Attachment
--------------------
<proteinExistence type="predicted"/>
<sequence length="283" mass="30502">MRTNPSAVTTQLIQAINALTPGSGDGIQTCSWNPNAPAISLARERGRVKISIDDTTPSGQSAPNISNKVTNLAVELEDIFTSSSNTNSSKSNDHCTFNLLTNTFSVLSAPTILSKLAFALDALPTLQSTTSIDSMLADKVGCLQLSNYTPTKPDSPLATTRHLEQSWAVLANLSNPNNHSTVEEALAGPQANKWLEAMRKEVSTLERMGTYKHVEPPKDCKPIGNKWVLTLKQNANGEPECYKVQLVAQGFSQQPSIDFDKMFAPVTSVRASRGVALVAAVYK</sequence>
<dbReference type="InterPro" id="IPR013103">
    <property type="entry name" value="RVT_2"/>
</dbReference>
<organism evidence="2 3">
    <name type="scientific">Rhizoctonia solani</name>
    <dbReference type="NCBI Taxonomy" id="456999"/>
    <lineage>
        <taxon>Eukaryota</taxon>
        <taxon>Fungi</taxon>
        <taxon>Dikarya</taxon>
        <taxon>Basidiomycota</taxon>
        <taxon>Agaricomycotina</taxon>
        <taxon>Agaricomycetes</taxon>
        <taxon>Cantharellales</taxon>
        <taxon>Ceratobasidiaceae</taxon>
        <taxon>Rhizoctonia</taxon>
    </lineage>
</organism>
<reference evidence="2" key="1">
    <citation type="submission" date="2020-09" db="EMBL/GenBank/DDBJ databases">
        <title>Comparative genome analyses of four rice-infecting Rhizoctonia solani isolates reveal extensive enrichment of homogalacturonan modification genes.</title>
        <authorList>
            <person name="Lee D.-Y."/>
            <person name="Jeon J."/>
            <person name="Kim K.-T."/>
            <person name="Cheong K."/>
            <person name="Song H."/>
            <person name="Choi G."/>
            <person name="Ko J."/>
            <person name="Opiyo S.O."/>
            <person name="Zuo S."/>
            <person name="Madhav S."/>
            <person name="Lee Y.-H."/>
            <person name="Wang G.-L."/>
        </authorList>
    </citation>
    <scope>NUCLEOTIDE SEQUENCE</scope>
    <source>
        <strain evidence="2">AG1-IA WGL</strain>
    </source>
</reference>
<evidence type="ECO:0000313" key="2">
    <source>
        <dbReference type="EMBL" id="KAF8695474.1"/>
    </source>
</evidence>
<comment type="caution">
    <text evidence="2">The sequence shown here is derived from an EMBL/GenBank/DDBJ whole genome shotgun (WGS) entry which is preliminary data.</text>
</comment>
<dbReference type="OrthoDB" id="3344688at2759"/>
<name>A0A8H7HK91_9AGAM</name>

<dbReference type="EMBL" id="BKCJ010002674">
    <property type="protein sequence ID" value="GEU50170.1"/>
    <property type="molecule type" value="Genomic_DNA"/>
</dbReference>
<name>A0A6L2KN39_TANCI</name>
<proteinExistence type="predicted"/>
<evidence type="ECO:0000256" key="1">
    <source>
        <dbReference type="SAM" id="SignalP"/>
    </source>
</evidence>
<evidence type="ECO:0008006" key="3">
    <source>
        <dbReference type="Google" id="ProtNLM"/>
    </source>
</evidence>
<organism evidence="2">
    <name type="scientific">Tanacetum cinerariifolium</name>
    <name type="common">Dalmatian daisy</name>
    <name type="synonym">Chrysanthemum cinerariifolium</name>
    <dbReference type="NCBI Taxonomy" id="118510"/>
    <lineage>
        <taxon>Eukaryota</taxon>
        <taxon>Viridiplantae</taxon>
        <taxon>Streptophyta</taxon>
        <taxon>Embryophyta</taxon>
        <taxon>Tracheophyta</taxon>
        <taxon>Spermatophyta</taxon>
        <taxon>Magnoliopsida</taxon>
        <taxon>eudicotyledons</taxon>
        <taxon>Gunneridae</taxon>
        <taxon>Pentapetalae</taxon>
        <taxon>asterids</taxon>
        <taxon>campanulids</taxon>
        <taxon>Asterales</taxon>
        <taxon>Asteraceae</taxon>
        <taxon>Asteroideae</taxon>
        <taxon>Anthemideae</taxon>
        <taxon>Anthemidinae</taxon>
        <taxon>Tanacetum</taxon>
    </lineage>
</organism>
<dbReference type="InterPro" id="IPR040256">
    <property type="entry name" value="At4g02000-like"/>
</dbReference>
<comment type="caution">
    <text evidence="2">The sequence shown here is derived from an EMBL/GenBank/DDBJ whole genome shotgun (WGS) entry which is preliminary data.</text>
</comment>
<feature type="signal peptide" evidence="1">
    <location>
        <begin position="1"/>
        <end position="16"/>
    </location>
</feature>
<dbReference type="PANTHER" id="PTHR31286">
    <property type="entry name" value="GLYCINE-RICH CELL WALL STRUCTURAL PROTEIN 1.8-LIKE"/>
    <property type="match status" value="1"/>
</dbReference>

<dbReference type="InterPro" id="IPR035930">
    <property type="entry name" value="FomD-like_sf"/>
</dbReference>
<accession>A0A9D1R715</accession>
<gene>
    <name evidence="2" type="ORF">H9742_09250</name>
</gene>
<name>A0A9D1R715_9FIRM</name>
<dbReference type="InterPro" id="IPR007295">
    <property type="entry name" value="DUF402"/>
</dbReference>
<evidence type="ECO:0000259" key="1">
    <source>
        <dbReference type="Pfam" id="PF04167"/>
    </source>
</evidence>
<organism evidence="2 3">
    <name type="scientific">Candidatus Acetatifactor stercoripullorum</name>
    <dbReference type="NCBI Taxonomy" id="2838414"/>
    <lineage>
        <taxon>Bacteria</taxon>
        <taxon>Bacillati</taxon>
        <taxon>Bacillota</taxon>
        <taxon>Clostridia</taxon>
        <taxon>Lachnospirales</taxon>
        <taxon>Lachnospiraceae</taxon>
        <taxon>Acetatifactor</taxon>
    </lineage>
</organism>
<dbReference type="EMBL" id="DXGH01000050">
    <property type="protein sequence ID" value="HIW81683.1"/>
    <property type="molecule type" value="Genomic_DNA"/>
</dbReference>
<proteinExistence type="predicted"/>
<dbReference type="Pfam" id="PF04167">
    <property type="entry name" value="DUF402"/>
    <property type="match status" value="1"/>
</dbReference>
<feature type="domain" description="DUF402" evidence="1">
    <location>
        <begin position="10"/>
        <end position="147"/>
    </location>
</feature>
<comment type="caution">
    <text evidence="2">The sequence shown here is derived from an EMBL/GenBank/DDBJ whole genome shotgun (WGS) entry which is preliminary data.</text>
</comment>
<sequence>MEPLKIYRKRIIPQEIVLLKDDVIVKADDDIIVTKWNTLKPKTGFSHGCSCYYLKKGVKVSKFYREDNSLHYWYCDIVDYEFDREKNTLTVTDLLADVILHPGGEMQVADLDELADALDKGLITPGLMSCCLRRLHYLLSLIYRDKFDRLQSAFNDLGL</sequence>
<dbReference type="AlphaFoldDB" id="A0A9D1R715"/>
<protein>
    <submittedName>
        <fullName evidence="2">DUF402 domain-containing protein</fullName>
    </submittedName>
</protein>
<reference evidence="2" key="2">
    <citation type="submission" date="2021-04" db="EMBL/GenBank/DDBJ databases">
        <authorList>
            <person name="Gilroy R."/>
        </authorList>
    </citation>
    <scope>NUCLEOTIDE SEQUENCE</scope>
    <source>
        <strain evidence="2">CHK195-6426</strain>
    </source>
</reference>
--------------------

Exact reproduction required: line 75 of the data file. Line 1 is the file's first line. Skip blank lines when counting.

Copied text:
    <lineage>